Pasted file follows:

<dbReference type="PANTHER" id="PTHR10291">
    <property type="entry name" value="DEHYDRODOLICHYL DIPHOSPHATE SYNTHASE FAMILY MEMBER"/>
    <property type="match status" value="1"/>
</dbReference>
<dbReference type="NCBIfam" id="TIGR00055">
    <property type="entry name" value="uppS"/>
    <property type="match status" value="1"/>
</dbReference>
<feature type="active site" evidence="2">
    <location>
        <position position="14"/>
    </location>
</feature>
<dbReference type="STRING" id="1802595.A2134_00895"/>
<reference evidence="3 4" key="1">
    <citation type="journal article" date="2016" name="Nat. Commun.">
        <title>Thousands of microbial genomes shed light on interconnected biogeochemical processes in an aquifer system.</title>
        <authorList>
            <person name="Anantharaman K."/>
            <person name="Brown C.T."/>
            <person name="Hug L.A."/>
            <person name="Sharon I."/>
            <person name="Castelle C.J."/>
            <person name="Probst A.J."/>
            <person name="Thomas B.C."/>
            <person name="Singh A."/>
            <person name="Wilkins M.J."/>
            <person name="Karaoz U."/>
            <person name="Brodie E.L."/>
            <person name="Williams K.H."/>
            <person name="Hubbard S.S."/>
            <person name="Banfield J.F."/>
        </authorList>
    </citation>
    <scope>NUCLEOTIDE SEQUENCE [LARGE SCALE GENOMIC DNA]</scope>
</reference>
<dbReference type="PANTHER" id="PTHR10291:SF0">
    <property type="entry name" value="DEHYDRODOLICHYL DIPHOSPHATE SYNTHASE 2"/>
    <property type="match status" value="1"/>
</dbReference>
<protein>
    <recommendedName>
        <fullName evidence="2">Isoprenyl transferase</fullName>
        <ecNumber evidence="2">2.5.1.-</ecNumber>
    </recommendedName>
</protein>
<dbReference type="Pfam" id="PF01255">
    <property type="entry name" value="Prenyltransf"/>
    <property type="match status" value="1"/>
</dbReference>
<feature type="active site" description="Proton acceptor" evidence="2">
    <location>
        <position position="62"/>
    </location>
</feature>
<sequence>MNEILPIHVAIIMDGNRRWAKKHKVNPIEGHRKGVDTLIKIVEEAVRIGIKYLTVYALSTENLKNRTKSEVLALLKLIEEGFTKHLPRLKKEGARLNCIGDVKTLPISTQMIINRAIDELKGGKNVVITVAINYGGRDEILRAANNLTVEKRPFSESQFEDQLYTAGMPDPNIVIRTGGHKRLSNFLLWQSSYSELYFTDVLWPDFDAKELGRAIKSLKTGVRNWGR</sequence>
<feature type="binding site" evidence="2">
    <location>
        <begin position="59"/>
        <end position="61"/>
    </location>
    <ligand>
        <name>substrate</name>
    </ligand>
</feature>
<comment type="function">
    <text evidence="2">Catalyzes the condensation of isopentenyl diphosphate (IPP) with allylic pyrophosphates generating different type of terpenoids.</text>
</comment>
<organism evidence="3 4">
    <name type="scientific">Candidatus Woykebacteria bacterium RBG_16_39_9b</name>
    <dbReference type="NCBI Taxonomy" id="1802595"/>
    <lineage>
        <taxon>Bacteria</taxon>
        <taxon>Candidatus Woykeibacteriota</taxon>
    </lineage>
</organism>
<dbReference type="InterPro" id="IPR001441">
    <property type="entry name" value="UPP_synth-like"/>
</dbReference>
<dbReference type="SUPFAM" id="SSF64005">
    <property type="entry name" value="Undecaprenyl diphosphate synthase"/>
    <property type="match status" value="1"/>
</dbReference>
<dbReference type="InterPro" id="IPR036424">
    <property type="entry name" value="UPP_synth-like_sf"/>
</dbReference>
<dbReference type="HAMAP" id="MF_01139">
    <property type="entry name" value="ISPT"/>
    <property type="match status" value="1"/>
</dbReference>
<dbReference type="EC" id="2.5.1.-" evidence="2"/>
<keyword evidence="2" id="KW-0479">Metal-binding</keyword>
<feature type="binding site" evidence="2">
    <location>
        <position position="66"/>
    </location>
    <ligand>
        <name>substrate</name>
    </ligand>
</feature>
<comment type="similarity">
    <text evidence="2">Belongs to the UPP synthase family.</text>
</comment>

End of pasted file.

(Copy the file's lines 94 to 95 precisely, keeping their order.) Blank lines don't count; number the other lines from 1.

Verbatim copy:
    <location>
        <position position="66"/>